Initial interest in the analysis of social institutions focused on how participants’ actions embodied their understandings of relevant aspects of the settings which, through these same actions, they constitute as real and binding on one another. As noted earlier, institutional interactions tend to involve reduction in the kinds of practices and actions that are deployed in ordinary conversation and a specialization of those that remain. In this context, research initially focused on the ways in which turn-taking arrangements and basic facets of sequence organization undergo modifications in such contexts as classrooms, law courts, news interviews and business meetings, and the ways in which these modified arrangements structure opportunities for action among the participants that impact on other dimensions of interaction in these settings.

Subsequent research has focused on the ways in which the particular demands of institutional roles, tasks and identities are managed in the sequential structure of interaction, in the specific design of turns at talk, and in the ways that the different knowledge bases possessed by the interactants play out as bases for inference and action. More recent work increasingly ties specific practices of interaction to participants’ perceptions and expectations, and to the outcomes of interactions, particularly in medicine and related fields where outcomes are measurable. Finally, with the passage of time and the growth of an historical record of recorded data, it is becoming possible to chart changes in interactional practices over time and to examine them as indices and vectors of social change.

5. Methodologies

CA embodies a significant methodological departure from most extant sociological perspectives. First, it is premised on the assumption that all aspects of social interaction are organized and/orderly and that social participants attend to interaction in fine detail, albeit with varying degrees of reflexive awareness. Thus gaze, body posture, prosody, intonation, pacing, self-interruption, word selection, grammar, etc., have been shown to be the objects of systematic orientation in both the production and interpretation of interaction. This conception of order contrasts markedly with other positions in the social sciences—from Parsons to Chomsky—which start from the presumption that social interaction is ‘noisy’ and needs to be cleansed of accidental detail if analysis is to be successful. It effectively mandates that CA investigations be based on audio- and video-recordings of interaction, rather than data arrived at through invention, reconstruction, recollection or precoding, because all the latter foreclose on the levels of detail and/organization that conversation analysts have repeatedly found to be relevant to participants in recorded specimens of interaction.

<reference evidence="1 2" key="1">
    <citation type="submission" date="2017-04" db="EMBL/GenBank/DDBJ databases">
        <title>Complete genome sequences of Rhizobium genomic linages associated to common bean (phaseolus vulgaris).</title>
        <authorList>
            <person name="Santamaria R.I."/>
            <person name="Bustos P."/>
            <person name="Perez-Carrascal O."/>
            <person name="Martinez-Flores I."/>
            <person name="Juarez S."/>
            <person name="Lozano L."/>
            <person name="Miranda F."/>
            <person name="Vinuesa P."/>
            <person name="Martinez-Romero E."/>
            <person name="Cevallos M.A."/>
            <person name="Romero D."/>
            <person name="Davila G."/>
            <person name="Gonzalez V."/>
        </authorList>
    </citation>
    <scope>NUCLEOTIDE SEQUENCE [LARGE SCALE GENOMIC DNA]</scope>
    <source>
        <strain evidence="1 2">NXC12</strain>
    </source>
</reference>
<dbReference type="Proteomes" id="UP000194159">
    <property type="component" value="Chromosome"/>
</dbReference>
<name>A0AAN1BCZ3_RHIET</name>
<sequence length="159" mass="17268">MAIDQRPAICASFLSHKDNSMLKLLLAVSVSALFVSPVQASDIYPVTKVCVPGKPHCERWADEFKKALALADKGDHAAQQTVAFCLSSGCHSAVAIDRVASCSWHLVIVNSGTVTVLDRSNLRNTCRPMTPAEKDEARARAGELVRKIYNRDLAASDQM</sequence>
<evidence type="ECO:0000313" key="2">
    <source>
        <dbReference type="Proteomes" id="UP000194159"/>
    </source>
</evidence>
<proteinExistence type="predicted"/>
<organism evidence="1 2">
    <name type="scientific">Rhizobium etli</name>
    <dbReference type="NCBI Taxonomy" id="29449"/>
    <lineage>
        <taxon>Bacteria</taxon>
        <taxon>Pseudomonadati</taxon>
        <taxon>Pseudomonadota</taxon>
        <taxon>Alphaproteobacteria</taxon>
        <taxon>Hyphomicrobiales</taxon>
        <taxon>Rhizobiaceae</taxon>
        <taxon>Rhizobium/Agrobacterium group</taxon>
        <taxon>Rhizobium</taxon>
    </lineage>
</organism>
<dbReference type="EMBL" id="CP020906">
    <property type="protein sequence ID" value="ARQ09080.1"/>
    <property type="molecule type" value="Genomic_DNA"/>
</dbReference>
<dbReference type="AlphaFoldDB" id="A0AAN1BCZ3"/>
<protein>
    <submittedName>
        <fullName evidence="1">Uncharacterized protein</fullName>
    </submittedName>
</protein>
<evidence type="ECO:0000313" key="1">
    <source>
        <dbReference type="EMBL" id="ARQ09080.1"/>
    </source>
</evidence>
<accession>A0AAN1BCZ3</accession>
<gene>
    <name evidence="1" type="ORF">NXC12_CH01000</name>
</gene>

Beyond this point, there are some divergences. The study of ordinary interaction focuses on practices which are putatively of general provenance, and usable by anyone who knows how to talk. While large numbers of specimens of such practices are valuable in determining their nature and function, statistical analysis has played little role in the field, largely because in the matter of interactional practices, as in the case of biological species, large numbers are not essential to establishing their existence. In the field of institutional interaction, however, and especially in its applied aspects, where practices of interaction are being linked to tasks, identities, perceptions, expectations and outcomes, a more statistically-focused methodology is appropriate and is increasingly used.

6. Conclusion

CA is a large and diversifying field of study. Its basic outlook and methodology have achieved ‘paradigmatic’ status in Thomas Kuhn’s sense, and is widely accepted across the range of social science disciplines to which it has contributed. It seems likely that its methodology will continue to evolve and that it will contribute, not only to sociology, communication science and linguistics, but also to medicine, neuroscience, artificial intelligence and the life sciences with which its practitioners are in increasing contact.